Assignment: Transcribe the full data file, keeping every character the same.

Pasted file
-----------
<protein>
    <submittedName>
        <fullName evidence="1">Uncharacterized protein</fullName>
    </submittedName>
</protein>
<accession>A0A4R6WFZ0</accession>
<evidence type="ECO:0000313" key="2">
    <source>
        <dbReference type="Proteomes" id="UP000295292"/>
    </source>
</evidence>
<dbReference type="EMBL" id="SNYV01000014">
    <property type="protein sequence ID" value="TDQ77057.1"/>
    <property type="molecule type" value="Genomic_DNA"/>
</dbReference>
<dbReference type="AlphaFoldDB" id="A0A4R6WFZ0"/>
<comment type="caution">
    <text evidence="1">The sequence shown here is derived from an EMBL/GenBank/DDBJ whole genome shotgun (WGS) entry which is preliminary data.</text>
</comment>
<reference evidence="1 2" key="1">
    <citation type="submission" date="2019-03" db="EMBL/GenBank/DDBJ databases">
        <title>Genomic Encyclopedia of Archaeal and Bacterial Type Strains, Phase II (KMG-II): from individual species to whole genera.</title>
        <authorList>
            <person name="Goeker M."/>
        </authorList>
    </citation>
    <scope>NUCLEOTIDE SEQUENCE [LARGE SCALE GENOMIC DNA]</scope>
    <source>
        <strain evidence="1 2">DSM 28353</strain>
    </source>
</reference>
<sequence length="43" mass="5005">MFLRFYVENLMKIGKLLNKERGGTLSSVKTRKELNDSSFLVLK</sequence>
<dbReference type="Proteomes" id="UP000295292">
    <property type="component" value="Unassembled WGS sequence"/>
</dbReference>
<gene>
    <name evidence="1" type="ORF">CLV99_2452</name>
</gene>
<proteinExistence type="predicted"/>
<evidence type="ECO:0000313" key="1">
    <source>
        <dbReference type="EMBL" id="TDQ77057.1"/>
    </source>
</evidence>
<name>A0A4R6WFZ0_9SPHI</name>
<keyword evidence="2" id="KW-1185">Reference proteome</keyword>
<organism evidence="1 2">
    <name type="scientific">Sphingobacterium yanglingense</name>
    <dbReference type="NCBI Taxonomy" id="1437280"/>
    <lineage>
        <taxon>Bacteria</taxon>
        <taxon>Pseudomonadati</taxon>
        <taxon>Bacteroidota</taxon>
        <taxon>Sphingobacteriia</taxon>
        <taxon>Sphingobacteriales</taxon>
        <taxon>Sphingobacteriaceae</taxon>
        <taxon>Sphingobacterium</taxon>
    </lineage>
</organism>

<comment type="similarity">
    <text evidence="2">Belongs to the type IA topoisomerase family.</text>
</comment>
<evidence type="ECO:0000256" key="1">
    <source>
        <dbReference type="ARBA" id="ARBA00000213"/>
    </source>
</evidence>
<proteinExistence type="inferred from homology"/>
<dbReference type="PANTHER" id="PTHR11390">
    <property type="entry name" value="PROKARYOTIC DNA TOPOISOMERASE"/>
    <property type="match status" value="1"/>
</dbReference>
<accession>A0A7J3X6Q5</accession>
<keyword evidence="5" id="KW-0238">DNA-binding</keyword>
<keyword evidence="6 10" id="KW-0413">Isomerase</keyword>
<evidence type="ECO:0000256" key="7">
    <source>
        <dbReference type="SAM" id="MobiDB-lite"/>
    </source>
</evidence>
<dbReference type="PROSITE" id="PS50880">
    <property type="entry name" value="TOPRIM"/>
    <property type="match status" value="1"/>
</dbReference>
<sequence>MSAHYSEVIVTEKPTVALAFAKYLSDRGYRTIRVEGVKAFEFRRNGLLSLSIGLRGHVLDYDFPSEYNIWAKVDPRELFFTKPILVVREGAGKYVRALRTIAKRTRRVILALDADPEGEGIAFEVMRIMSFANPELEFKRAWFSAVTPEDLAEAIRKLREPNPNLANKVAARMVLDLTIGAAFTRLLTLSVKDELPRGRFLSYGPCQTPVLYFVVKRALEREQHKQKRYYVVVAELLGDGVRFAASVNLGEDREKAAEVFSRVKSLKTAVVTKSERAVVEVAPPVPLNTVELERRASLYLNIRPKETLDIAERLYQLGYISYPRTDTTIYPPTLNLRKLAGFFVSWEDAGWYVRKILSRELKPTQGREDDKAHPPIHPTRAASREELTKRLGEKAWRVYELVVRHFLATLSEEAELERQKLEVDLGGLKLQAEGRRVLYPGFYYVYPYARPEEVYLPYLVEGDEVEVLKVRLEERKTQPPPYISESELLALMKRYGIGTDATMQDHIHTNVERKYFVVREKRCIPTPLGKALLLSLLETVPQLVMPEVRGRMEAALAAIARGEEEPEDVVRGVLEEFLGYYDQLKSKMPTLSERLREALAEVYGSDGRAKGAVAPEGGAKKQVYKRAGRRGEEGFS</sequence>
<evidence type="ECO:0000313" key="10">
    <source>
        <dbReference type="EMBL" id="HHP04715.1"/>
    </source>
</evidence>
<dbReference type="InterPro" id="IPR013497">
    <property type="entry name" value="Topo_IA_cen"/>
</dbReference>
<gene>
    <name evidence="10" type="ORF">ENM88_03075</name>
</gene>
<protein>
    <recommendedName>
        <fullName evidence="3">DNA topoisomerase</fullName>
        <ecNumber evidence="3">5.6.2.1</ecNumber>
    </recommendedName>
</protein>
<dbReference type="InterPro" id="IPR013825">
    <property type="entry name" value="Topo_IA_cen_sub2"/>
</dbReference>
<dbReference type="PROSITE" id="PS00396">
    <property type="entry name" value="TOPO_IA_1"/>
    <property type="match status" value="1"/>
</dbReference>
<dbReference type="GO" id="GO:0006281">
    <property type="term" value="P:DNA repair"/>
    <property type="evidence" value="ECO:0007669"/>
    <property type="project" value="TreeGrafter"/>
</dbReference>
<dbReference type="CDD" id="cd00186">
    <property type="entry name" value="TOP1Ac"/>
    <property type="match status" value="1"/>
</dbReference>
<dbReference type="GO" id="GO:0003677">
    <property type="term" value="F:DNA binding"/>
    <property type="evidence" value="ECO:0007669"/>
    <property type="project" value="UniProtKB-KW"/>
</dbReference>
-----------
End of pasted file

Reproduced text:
<protein>
    <submittedName>
        <fullName evidence="1">Uncharacterized protein</fullName>
    </submittedName>
</protein>
<accession>A0A4R6WFZ0</accession>
<evidence type="ECO:0000313" key="2">
    <source>
        <dbReference type="Proteomes" id="UP000295292"/>
    </source>
</evidence>
<dbReference type="EMBL" id="SNYV01000014">
    <property type="protein sequence ID" value="TDQ77057.1"/>
    <property type="molecule type" value="Genomic_DNA"/>
</dbReference>
<dbReference type="AlphaFoldDB" id="A0A4R6WFZ0"/>
<comment type="caution">
    <text evidence="1">The sequence shown here is derived from an EMBL/GenBank/DDBJ whole genome shotgun (WGS) entry which is preliminary data.</text>
</comment>
<reference evidence="1 2" key="1">
    <citation type="submission" date="2019-03" db="EMBL/GenBank/DDBJ databases">
        <title>Genomic Encyclopedia of Archaeal and Bacterial Type Strains, Phase II (KMG-II): from individual species to whole genera.</title>
        <authorList>
            <person name="Goeker M."/>
        </authorList>
    </citation>
    <scope>NUCLEOTIDE SEQUENCE [LARGE SCALE GENOMIC DNA]</scope>
    <source>
        <strain evidence="1 2">DSM 28353</strain>
    </source>
</reference>
<sequence length="43" mass="5005">MFLRFYVENLMKIGKLLNKERGGTLSSVKTRKELNDSSFLVLK</sequence>
<dbReference type="Proteomes" id="UP000295292">
    <property type="component" value="Unassembled WGS sequence"/>
</dbReference>
<gene>
    <name evidence="1" type="ORF">CLV99_2452</name>
</gene>
<proteinExistence type="predicted"/>
<evidence type="ECO:0000313" key="1">
    <source>
        <dbReference type="EMBL" id="TDQ77057.1"/>
    </source>
</evidence>
<name>A0A4R6WFZ0_9SPHI</name>
<keyword evidence="2" id="KW-1185">Reference proteome</keyword>
<organism evidence="1 2">
    <name type="scientific">Sphingobacterium yanglingense</name>
    <dbReference type="NCBI Taxonomy" id="1437280"/>
    <lineage>
        <taxon>Bacteria</taxon>
        <taxon>Pseudomonadati</taxon>
        <taxon>Bacteroidota</taxon>
        <taxon>Sphingobacteriia</taxon>
        <taxon>Sphingobacteriales</taxon>
        <taxon>Sphingobacteriaceae</taxon>
        <taxon>Sphingobacterium</taxon>
    </lineage>
</organism>

<comment type="similarity">
    <text evidence="2">Belongs to the type IA topoisomerase family.</text>
</comment>
<evidence type="ECO:0000256" key="1">
    <source>
        <dbReference type="ARBA" id="ARBA00000213"/>
    </source>
</evidence>
<proteinExistence type="inferred from homology"/>
<dbReference type="PANTHER" id="PTHR11390">
    <property type="entry name" value="PROKARYOTIC DNA TOPOISOMERASE"/>
    <property type="match status" value="1"/>
</dbReference>
<accession>A0A7J3X6Q5</accession>
<keyword evidence="5" id="KW-0238">DNA-binding</keyword>
<keyword evidence="6 10" id="KW-0413">Isomerase</keyword>
<evidence type="ECO:0000256" key="7">
    <source>
        <dbReference type="SAM" id="MobiDB-lite"/>
    </source>
</evidence>
<dbReference type="PROSITE" id="PS50880">
    <property type="entry name" value="TOPRIM"/>
    <property type="match status" value="1"/>
</dbReference>
<sequence>MSAHYSEVIVTEKPTVALAFAKYLSDRGYRTIRVEGVKAFEFRRNGLLSLSIGLRGHVLDYDFPSEYNIWAKVDPRELFFTKPILVVREGAGKYVRALRTIAKRTRRVILALDADPEGEGIAFEVMRIMSFANPELEFKRAWFSAVTPEDLAEAIRKLREPNPNLANKVAARMVLDLTIGAAFTRLLTLSVKDELPRGRFLSYGPCQTPVLYFVVKRALEREQHKQKRYYVVVAELLGDGVRFAASVNLGEDREKAAEVFSRVKSLKTAVVTKSERAVVEVAPPVPLNTVELERRASLYLNIRPKETLDIAERLYQLGYISYPRTDTTIYPPTLNLRKLAGFFVSWEDAGWYVRKILSRELKPTQGREDDKAHPPIHPTRAASREELTKRLGEKAWRVYELVVRHFLATLSEEAELERQKLEVDLGGLKLQAEGRRVLYPGFYYVYPYARPEEVYLPYLVEGDEVEVLKVRLEERKTQPPPYISESELLALMKRYGIGTDATMQDHIHTNVERKYFVVREKRCIPTPLGKALLLSLLETVPQLVMPEVRGRMEAALAAIARGEEEPEDVVRGVLEEFLGYYDQLKSKMPTLSERLREALAEVYGSDGRAKGAVAPEGGAKKQVYKRAGRRGEEGFS</sequence>
<evidence type="ECO:0000313" key="10">
    <source>
        <dbReference type="EMBL" id="HHP04715.1"/>
    </source>
</evidence>
<dbReference type="InterPro" id="IPR013497">
    <property type="entry name" value="Topo_IA_cen"/>
</dbReference>
<gene>
    <name evidence="10" type="ORF">ENM88_03075</name>
</gene>
<protein>
    <recommendedName>
        <fullName evidence="3">DNA topoisomerase</fullName>
        <ecNumber evidence="3">5.6.2.1</ecNumber>
    </recommendedName>
</protein>
<dbReference type="InterPro" id="IPR013825">
    <property type="entry name" value="Topo_IA_cen_sub2"/>
</dbReference>
<dbReference type="PROSITE" id="PS00396">
    <property type="entry name" value="TOPO_IA_1"/>
    <property type="match status" value="1"/>
</dbReference>
<dbReference type="GO" id="GO:0006281">
    <property type="term" value="P:DNA repair"/>
    <property type="evidence" value="ECO:0007669"/>
    <property type="project" value="TreeGrafter"/>
</dbReference>
<dbReference type="CDD" id="cd00186">
    <property type="entry name" value="TOP1Ac"/>
    <property type="match status" value="1"/>
</dbReference>
<dbReference type="GO" id="GO:0003677">
    <property type="term" value="F:DNA binding"/>
    <property type="evidence" value="ECO:0007669"/>
    <property type="project" value="UniProtKB-KW"/>
</dbReference>